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Wits flutist wins international scholarship

- Naledi Mashishi

Wits flutist and music tutor Khanyisile Mthetwa will perform at the 47th Annual National Flute Association Convention as part of winning the scholarship.

Flutist and Wits music tutor Khanyisile Mthetwa is the recipient of the Myrna Brown International Scholarship

Mthetwa has been awarded the 2019 Myrna Brown International Scholarship valued at $3 000 by the National Flute Association of America (NFA) and the opportunity to play at its convention in Salt Lake City from 1 to 4 August.


She will be performing live at the 47th Annual National Flute Association Convention taking place in Salt Lake City on 2 August where she will present a repertoire comprising South African composers. Before then she will perform a concert in Chicago and another in San Francisco at the end of July.


Head of Music at Wits, Prof Malcolm Nay, said that Mthetwa is the first person from the department to get the award through the University.


“Her getting the award is an extremely good reflection on the department. Of course when she plays in the US she is not only playing for herself but for Wits,” he said.


The 33 year old is originally from Soweto and began playing the flute and the recorder when she was 15 at a Saturday music programme held at the Chris Hani Baragwanath Hospital Nursing College. At 16 she began studying at the National School of Arts (NSA) where she was trained in the flute.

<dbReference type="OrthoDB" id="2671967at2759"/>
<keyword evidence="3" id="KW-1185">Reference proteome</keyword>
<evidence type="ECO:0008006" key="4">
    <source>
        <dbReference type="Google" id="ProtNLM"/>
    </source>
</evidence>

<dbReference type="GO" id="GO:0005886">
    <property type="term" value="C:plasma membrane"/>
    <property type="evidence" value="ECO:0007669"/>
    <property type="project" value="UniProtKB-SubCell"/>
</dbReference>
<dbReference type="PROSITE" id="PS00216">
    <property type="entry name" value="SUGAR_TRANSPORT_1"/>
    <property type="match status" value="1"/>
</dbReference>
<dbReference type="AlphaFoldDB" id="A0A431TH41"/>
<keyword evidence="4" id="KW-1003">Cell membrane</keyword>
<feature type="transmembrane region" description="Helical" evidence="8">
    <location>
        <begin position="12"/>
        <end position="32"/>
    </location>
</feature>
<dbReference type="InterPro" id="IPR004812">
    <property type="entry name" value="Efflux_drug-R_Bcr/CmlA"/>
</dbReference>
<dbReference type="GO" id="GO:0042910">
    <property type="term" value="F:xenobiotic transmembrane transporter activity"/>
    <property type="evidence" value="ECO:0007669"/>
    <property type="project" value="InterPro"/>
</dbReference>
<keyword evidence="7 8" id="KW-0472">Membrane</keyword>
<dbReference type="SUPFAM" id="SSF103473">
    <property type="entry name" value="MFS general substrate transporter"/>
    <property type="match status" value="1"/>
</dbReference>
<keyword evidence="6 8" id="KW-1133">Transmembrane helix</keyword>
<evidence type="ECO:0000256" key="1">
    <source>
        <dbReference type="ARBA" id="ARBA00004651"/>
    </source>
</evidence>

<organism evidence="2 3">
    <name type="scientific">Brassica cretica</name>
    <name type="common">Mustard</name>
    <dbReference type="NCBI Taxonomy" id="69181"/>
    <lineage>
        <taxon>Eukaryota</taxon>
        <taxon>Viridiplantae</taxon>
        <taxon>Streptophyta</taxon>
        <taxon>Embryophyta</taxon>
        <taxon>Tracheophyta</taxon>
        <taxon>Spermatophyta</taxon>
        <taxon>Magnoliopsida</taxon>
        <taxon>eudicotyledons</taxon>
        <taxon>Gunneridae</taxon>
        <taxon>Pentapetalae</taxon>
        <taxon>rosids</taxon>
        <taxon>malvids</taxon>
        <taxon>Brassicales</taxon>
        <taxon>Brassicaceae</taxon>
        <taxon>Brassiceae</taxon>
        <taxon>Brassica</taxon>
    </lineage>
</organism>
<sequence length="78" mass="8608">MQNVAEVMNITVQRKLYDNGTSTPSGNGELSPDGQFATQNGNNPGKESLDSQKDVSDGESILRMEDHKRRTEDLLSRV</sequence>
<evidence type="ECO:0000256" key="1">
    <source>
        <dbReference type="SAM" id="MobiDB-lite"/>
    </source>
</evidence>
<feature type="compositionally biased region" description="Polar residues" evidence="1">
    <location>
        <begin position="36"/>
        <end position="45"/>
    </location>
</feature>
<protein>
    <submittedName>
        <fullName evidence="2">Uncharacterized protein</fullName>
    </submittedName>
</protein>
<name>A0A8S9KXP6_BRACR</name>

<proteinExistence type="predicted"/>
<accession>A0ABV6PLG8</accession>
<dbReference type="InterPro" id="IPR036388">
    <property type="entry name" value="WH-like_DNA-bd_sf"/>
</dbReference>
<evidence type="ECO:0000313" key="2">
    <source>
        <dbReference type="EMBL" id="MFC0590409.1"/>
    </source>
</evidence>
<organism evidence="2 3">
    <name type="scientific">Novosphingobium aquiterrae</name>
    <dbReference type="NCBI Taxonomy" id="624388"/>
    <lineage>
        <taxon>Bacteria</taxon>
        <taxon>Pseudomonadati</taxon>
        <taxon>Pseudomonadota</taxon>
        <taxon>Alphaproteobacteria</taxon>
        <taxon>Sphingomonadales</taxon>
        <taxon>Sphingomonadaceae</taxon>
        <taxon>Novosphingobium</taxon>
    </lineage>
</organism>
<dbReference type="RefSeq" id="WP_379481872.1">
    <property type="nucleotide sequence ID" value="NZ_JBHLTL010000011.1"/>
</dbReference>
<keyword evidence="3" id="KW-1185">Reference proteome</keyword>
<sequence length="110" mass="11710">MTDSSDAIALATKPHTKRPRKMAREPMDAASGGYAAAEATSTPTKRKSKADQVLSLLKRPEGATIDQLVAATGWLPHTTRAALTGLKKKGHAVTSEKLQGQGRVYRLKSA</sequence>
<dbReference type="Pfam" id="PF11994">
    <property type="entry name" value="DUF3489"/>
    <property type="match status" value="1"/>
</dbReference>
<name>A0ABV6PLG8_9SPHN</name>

“At NSA, one of my teachers told me to train in flute further because she thought I had potential and so I decided to do it,” she said.


Mthetwa currently performs as first flute with the Johannesburg Philharmonic Orchestra, has performed solo concertos with the Durban Philharmonic Orchestra, and performed alongside famed Italian opera singer, Andrea Bocelli, during the 2010 World Cup. She has been a Wits music tutor for three years.


The musician applied for the Myrna Brown scholarship after a friend in Brazil had told her she fit the criteria.


“I looked at the website and a part of me thought ‘don’t even bother’ because I saw flutists from places like China and India who were so amazing. But another part of me said try and see what it’s like and work towards being on their level,” she says.


“It was a pleasant surprise when I got the email that said ‘Congratulations, you’ve got it’.”


This article was first pubished by Wits Vuvuzela, a student newspaper produced by Wits journalism students.